Bears hope Justin Fields ‘skyrockets’ — but his rookie struggles weren’t unique

The Bears suspect they already have their quarterback. Now they want to see Fields develop in his second year, surrounded by a new Bears brain trust of general manager Ryan Poles, coach Matt Eberflus and offensive coordinator Luke Getsy.

SHARE Bears hope Justin Fields ‘skyrockets’ — but his rookie struggles weren’t unique
New York Giants v Chicago Bears

Justin Fields watches the Bears play the Giants on Jan. 2.

Photo by Quinn Harris/Getty Images

MOBILE, Ala. — Ohio State edge rusher Tyreke Smith checks in with his former teammate via text or Instagram. He wants to let Bears quarterback Justin Fields know that he’s watching.

“Anytime I hit him up, it’s to say, ‘Hey, man, keep doing it,’ ” he said. “People only see what he does on the field, but inside and out, he’s a really great person. [He] has a great personality, a great passion for the game.

“He treats everyone with the same respect he demands.”

Smith stood inside the Arthur R. Outlaw Mobile Convention Center shortly after sunrise Wednesday, not far from the most popular players in this year’s Senior Bowl: quarterbacks. Pitt’s Kenny Pickett and Liberty’s Malik Willis are expected to be drafted in the middle of the first round. It’s far from a vintage draft for quarterbacks — Fields would be the best among them, by far — but every franchise without a passer will consider investing in one.

The Bears suspect they already have their quarterback. Now they want to see Fields develop in his second year, surrounded by a new Bears brain trust of general manager Ryan Poles, coach Matt Eberflus and offensive coordinator Luke Getsy.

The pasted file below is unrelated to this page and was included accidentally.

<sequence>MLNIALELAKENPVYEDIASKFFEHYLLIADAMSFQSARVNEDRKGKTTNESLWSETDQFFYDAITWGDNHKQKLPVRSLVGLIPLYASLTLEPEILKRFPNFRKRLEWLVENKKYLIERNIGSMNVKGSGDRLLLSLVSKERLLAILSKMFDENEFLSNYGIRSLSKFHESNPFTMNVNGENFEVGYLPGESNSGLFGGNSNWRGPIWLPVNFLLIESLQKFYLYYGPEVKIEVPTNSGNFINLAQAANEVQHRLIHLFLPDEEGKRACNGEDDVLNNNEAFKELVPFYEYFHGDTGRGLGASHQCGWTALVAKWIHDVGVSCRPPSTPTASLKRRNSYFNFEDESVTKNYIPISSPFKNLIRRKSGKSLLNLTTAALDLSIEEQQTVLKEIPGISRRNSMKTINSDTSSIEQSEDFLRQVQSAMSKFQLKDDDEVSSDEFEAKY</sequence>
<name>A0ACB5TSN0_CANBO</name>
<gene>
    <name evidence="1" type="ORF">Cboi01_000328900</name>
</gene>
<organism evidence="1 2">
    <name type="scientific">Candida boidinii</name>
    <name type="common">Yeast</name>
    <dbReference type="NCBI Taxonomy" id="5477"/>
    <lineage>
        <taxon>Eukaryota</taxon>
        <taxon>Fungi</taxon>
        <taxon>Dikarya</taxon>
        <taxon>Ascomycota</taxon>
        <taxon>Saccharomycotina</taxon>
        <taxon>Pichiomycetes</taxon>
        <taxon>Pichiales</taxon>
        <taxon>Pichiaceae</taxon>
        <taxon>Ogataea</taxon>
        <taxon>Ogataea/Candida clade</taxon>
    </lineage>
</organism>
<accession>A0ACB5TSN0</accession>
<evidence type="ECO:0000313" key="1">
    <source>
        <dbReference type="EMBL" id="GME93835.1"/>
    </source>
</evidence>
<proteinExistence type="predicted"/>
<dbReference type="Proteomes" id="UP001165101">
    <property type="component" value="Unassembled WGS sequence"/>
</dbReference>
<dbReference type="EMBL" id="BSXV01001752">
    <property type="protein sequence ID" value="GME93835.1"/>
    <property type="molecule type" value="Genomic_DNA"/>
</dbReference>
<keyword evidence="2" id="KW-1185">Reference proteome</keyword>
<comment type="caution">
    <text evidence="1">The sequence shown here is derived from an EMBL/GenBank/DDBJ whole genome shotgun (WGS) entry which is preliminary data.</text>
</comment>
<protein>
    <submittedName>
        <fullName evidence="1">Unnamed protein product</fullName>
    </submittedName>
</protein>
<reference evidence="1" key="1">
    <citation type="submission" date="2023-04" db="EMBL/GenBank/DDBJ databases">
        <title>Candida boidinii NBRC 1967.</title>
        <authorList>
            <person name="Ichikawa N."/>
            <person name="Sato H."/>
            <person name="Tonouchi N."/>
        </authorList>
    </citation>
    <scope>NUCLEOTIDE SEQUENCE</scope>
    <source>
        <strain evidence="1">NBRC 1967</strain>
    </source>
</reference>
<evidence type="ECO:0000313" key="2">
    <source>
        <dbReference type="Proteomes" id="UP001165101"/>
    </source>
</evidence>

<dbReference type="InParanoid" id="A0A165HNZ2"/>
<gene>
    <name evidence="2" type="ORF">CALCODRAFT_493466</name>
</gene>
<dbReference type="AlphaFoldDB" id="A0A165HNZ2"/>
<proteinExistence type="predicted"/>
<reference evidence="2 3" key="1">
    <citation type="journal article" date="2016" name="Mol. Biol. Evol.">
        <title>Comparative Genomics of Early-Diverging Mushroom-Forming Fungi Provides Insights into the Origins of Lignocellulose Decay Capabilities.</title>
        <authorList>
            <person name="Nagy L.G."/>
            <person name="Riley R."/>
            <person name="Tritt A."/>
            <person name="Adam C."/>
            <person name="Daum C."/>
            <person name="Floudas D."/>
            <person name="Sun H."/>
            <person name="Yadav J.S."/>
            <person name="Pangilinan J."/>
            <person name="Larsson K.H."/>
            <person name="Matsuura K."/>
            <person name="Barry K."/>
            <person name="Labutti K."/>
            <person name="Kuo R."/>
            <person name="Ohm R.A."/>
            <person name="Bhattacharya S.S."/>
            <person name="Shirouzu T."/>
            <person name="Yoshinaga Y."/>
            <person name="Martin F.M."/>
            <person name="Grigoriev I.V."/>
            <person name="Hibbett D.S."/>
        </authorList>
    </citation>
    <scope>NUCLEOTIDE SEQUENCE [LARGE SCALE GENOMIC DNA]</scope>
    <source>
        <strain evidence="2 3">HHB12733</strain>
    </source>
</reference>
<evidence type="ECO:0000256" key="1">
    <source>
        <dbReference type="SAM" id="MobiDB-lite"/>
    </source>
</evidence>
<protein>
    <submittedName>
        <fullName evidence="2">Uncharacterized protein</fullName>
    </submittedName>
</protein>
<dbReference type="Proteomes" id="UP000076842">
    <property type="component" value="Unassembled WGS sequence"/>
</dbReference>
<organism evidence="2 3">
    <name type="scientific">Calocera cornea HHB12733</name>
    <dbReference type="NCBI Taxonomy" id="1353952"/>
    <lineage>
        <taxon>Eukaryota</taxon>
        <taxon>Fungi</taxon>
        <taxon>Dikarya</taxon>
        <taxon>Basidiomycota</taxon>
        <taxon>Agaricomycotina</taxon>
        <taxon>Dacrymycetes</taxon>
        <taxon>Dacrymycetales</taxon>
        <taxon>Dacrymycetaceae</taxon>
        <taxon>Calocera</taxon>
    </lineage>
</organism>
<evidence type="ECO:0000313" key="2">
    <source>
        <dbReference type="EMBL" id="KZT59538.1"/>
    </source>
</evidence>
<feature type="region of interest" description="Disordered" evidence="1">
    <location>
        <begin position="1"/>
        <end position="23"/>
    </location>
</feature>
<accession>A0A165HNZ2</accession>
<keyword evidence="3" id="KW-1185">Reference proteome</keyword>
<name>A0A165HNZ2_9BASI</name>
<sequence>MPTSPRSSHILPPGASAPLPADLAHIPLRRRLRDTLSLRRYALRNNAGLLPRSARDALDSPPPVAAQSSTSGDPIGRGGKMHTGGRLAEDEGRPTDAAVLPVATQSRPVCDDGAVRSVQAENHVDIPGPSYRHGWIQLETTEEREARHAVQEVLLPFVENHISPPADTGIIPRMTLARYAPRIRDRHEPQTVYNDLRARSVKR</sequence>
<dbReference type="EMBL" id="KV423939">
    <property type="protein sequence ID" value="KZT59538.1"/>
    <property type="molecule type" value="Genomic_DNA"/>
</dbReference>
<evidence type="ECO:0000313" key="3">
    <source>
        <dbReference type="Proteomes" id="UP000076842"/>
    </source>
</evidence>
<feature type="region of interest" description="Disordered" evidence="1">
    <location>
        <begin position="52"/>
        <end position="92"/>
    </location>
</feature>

“It gets me excited in terms of, I want to give him everything he needs to be successful, and we’ll see where we’re at,” Poles said earlier this week. “ ‘Potential’ is used a lot, but he has talent.”

Poles said his former team, the Chiefs, evaluated Fields and concluded he’d be an NFL starter.

“He’s gone through adversity now,” Poles said. “He’s gone through some hard times. He’s taken some vicious hits. He’s had to get up off the ground and keep fighting. To me, that toughness he built from this past year is critical in his growth.

“We’re going to put him in position to succeed, we’re going to do what he does well and hopefully he skyrockets and becomes a very good player.”

It should comfort the Bears that he wasn’t the only rookie to struggle. The quarterbacks picked first and second overall in 2021 were among the few to finish with a worse passer rating than Fields. He ranked 28th with a 73.2 passer rating.

The Jaguars’ Trevor Lawrence, chosen first, was 29th at 71.9, and the Jets’ Zach Wilson, picked second, was 31st at 69.7.

Unlike Fields, Wilson began the season as the starter. Both missed time with injuries. A knee problem forced Wilson to sit out four starts. Fields missed five because of separate injuries to his ribs and ankle and, before the season finale, a coronavirus diagnosis.

On Wednesday, Jets coach Robert Saleh, the coach of the Senior Bowl National team, detailed Wilson’s season. He sounded like he was talking about Fields.

“He had that first half of the season, things weren’t going really well for him,” he said. “Then he missed four games and really got to see the offense run through [veteran quarterbacks]. . . . When he came back in, being able to reset and create more consistency in the way he played, he was able to get better every single week. Nothing that he did was fake.”

Wilson has “tremendous arm talent’’ and the “toughness that we look for,” Saleh said.

“For him, it’s just a matter of feeling the pocket and understanding how to play within the pocket,” he said. “All the off-schedule stuff is going to happen. That’s what he’s great at.

“I feel like he took a really good step toward the end of the year. Now it’s just a matter of attacking this offseason and doing whatever he can to get ready for OTAs and training camp.”

The same can be said for Fields.

“He’s just one of those guys you want to have in your corner,” Smith said. “He’s got a good head on his shoulders. You never have to worry about him being a knucklehead. He’s just one of those guys. He just has that ‘it’ factor.”

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